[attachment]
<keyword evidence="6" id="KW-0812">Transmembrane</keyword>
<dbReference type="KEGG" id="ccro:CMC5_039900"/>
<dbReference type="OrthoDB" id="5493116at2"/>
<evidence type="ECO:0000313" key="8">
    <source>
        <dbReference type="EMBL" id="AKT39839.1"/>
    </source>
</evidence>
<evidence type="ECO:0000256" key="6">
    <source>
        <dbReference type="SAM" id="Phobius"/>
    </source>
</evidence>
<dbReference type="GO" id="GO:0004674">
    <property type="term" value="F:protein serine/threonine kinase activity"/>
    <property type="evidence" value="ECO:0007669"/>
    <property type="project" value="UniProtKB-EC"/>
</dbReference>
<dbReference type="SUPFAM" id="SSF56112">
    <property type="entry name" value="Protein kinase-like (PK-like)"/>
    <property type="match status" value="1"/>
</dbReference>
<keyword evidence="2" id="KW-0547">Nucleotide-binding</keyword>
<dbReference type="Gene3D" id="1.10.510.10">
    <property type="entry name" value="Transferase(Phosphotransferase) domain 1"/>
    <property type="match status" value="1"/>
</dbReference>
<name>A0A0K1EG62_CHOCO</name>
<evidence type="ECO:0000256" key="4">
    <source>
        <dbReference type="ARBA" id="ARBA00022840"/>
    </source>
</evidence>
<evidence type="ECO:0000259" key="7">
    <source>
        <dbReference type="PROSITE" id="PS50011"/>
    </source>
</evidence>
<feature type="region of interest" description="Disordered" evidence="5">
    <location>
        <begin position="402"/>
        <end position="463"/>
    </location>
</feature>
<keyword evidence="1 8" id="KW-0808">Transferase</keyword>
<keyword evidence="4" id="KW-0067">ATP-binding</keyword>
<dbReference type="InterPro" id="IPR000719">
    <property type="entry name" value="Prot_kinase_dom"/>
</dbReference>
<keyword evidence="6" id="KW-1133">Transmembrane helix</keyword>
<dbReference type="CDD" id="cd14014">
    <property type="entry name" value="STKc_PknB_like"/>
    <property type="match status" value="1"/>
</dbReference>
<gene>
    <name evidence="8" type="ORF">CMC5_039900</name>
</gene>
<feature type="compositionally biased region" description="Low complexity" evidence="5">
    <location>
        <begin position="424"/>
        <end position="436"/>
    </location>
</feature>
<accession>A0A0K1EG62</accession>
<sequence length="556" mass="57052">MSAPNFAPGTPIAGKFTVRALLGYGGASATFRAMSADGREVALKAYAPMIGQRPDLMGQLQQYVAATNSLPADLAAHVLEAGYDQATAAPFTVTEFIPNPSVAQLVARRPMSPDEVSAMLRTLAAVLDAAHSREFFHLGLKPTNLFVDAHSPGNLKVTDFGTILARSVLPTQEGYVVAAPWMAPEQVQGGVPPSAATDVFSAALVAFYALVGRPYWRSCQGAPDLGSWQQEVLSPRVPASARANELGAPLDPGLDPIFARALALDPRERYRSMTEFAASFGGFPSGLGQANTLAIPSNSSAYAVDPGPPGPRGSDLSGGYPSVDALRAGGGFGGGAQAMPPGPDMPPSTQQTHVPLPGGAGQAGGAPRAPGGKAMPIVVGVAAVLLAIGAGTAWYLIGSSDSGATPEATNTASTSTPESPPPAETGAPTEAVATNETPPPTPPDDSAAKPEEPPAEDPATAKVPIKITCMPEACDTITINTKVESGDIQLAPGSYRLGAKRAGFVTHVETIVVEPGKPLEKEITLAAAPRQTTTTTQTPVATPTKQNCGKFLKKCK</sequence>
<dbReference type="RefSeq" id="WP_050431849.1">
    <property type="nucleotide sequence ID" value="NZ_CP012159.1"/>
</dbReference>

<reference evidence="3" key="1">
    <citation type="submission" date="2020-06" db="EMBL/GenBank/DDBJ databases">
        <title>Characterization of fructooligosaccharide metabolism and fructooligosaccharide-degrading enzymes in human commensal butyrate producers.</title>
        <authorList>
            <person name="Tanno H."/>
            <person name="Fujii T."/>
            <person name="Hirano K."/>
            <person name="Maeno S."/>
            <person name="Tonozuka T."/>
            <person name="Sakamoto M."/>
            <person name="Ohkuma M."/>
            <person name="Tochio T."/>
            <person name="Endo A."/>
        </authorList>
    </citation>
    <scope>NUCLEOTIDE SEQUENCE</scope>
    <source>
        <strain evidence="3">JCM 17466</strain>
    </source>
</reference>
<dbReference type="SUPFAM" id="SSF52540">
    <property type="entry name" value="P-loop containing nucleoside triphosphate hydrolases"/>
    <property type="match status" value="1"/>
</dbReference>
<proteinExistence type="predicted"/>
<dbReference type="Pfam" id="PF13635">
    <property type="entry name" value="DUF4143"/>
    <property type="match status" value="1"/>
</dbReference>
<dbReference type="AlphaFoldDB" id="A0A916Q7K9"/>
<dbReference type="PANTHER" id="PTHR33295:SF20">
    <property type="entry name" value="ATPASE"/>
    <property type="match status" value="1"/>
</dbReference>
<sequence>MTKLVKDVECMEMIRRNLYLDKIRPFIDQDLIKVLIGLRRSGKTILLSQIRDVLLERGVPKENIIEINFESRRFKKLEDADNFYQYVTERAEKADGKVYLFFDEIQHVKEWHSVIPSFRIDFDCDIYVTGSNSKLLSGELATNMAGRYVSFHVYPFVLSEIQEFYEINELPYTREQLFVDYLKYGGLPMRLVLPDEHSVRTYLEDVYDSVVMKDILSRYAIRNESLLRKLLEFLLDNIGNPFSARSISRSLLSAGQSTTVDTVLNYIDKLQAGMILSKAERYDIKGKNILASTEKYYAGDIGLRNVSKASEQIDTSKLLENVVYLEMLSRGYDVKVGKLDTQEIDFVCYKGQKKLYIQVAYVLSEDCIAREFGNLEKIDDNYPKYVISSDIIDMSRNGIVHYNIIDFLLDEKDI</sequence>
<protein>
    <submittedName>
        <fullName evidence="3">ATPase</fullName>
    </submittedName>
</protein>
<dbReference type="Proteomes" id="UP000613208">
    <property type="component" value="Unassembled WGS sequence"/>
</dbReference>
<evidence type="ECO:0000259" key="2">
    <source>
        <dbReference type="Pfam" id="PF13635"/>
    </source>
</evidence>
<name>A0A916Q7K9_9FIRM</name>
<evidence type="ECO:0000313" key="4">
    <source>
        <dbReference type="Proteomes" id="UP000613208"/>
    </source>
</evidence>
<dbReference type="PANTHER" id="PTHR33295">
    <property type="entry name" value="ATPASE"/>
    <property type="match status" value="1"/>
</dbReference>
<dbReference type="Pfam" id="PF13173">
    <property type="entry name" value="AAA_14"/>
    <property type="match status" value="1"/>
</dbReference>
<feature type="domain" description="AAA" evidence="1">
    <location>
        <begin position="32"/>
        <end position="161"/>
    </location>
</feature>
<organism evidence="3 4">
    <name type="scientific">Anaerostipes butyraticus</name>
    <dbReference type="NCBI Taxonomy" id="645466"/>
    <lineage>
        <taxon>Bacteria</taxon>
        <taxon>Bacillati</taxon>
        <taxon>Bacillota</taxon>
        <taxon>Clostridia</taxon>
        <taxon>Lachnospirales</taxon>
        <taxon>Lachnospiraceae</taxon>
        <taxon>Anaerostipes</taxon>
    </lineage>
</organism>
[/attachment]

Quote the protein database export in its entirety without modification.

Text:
<keyword evidence="6" id="KW-0812">Transmembrane</keyword>
<dbReference type="KEGG" id="ccro:CMC5_039900"/>
<dbReference type="OrthoDB" id="5493116at2"/>
<evidence type="ECO:0000313" key="8">
    <source>
        <dbReference type="EMBL" id="AKT39839.1"/>
    </source>
</evidence>
<evidence type="ECO:0000256" key="6">
    <source>
        <dbReference type="SAM" id="Phobius"/>
    </source>
</evidence>
<dbReference type="GO" id="GO:0004674">
    <property type="term" value="F:protein serine/threonine kinase activity"/>
    <property type="evidence" value="ECO:0007669"/>
    <property type="project" value="UniProtKB-EC"/>
</dbReference>
<dbReference type="SUPFAM" id="SSF56112">
    <property type="entry name" value="Protein kinase-like (PK-like)"/>
    <property type="match status" value="1"/>
</dbReference>
<keyword evidence="2" id="KW-0547">Nucleotide-binding</keyword>
<dbReference type="Gene3D" id="1.10.510.10">
    <property type="entry name" value="Transferase(Phosphotransferase) domain 1"/>
    <property type="match status" value="1"/>
</dbReference>
<name>A0A0K1EG62_CHOCO</name>
<evidence type="ECO:0000256" key="4">
    <source>
        <dbReference type="ARBA" id="ARBA00022840"/>
    </source>
</evidence>
<evidence type="ECO:0000259" key="7">
    <source>
        <dbReference type="PROSITE" id="PS50011"/>
    </source>
</evidence>
<feature type="region of interest" description="Disordered" evidence="5">
    <location>
        <begin position="402"/>
        <end position="463"/>
    </location>
</feature>
<keyword evidence="1 8" id="KW-0808">Transferase</keyword>
<keyword evidence="4" id="KW-0067">ATP-binding</keyword>
<dbReference type="InterPro" id="IPR000719">
    <property type="entry name" value="Prot_kinase_dom"/>
</dbReference>
<keyword evidence="6" id="KW-1133">Transmembrane helix</keyword>
<dbReference type="CDD" id="cd14014">
    <property type="entry name" value="STKc_PknB_like"/>
    <property type="match status" value="1"/>
</dbReference>
<gene>
    <name evidence="8" type="ORF">CMC5_039900</name>
</gene>
<feature type="compositionally biased region" description="Low complexity" evidence="5">
    <location>
        <begin position="424"/>
        <end position="436"/>
    </location>
</feature>
<accession>A0A0K1EG62</accession>
<sequence length="556" mass="57052">MSAPNFAPGTPIAGKFTVRALLGYGGASATFRAMSADGREVALKAYAPMIGQRPDLMGQLQQYVAATNSLPADLAAHVLEAGYDQATAAPFTVTEFIPNPSVAQLVARRPMSPDEVSAMLRTLAAVLDAAHSREFFHLGLKPTNLFVDAHSPGNLKVTDFGTILARSVLPTQEGYVVAAPWMAPEQVQGGVPPSAATDVFSAALVAFYALVGRPYWRSCQGAPDLGSWQQEVLSPRVPASARANELGAPLDPGLDPIFARALALDPRERYRSMTEFAASFGGFPSGLGQANTLAIPSNSSAYAVDPGPPGPRGSDLSGGYPSVDALRAGGGFGGGAQAMPPGPDMPPSTQQTHVPLPGGAGQAGGAPRAPGGKAMPIVVGVAAVLLAIGAGTAWYLIGSSDSGATPEATNTASTSTPESPPPAETGAPTEAVATNETPPPTPPDDSAAKPEEPPAEDPATAKVPIKITCMPEACDTITINTKVESGDIQLAPGSYRLGAKRAGFVTHVETIVVEPGKPLEKEITLAAAPRQTTTTTQTPVATPTKQNCGKFLKKCK</sequence>
<dbReference type="RefSeq" id="WP_050431849.1">
    <property type="nucleotide sequence ID" value="NZ_CP012159.1"/>
</dbReference>

<reference evidence="3" key="1">
    <citation type="submission" date="2020-06" db="EMBL/GenBank/DDBJ databases">
        <title>Characterization of fructooligosaccharide metabolism and fructooligosaccharide-degrading enzymes in human commensal butyrate producers.</title>
        <authorList>
            <person name="Tanno H."/>
            <person name="Fujii T."/>
            <person name="Hirano K."/>
            <person name="Maeno S."/>
            <person name="Tonozuka T."/>
            <person name="Sakamoto M."/>
            <person name="Ohkuma M."/>
            <person name="Tochio T."/>
            <person name="Endo A."/>
        </authorList>
    </citation>
    <scope>NUCLEOTIDE SEQUENCE</scope>
    <source>
        <strain evidence="3">JCM 17466</strain>
    </source>
</reference>
<dbReference type="SUPFAM" id="SSF52540">
    <property type="entry name" value="P-loop containing nucleoside triphosphate hydrolases"/>
    <property type="match status" value="1"/>
</dbReference>
<proteinExistence type="predicted"/>
<dbReference type="Pfam" id="PF13635">
    <property type="entry name" value="DUF4143"/>
    <property type="match status" value="1"/>
</dbReference>
<dbReference type="AlphaFoldDB" id="A0A916Q7K9"/>
<dbReference type="PANTHER" id="PTHR33295:SF20">
    <property type="entry name" value="ATPASE"/>
    <property type="match status" value="1"/>
</dbReference>
<sequence>MTKLVKDVECMEMIRRNLYLDKIRPFIDQDLIKVLIGLRRSGKTILLSQIRDVLLERGVPKENIIEINFESRRFKKLEDADNFYQYVTERAEKADGKVYLFFDEIQHVKEWHSVIPSFRIDFDCDIYVTGSNSKLLSGELATNMAGRYVSFHVYPFVLSEIQEFYEINELPYTREQLFVDYLKYGGLPMRLVLPDEHSVRTYLEDVYDSVVMKDILSRYAIRNESLLRKLLEFLLDNIGNPFSARSISRSLLSAGQSTTVDTVLNYIDKLQAGMILSKAERYDIKGKNILASTEKYYAGDIGLRNVSKASEQIDTSKLLENVVYLEMLSRGYDVKVGKLDTQEIDFVCYKGQKKLYIQVAYVLSEDCIAREFGNLEKIDDNYPKYVISSDIIDMSRNGIVHYNIIDFLLDEKDI</sequence>
<protein>
    <submittedName>
        <fullName evidence="3">ATPase</fullName>
    </submittedName>
</protein>
<dbReference type="Proteomes" id="UP000613208">
    <property type="component" value="Unassembled WGS sequence"/>
</dbReference>
<evidence type="ECO:0000259" key="2">
    <source>
        <dbReference type="Pfam" id="PF13635"/>
    </source>
</evidence>
<name>A0A916Q7K9_9FIRM</name>
<evidence type="ECO:0000313" key="4">
    <source>
        <dbReference type="Proteomes" id="UP000613208"/>
    </source>
</evidence>
<dbReference type="PANTHER" id="PTHR33295">
    <property type="entry name" value="ATPASE"/>
    <property type="match status" value="1"/>
</dbReference>
<dbReference type="Pfam" id="PF13173">
    <property type="entry name" value="AAA_14"/>
    <property type="match status" value="1"/>
</dbReference>
<feature type="domain" description="AAA" evidence="1">
    <location>
        <begin position="32"/>
        <end position="161"/>
    </location>
</feature>
<organism evidence="3 4">
    <name type="scientific">Anaerostipes butyraticus</name>
    <dbReference type="NCBI Taxonomy" id="645466"/>
    <lineage>
        <taxon>Bacteria</taxon>
        <taxon>Bacillati</taxon>
        <taxon>Bacillota</taxon>
        <taxon>Clostridia</taxon>
        <taxon>Lachnospirales</taxon>
        <taxon>Lachnospiraceae</taxon>
        <taxon>Anaerostipes</taxon>
    </lineage>
</organism>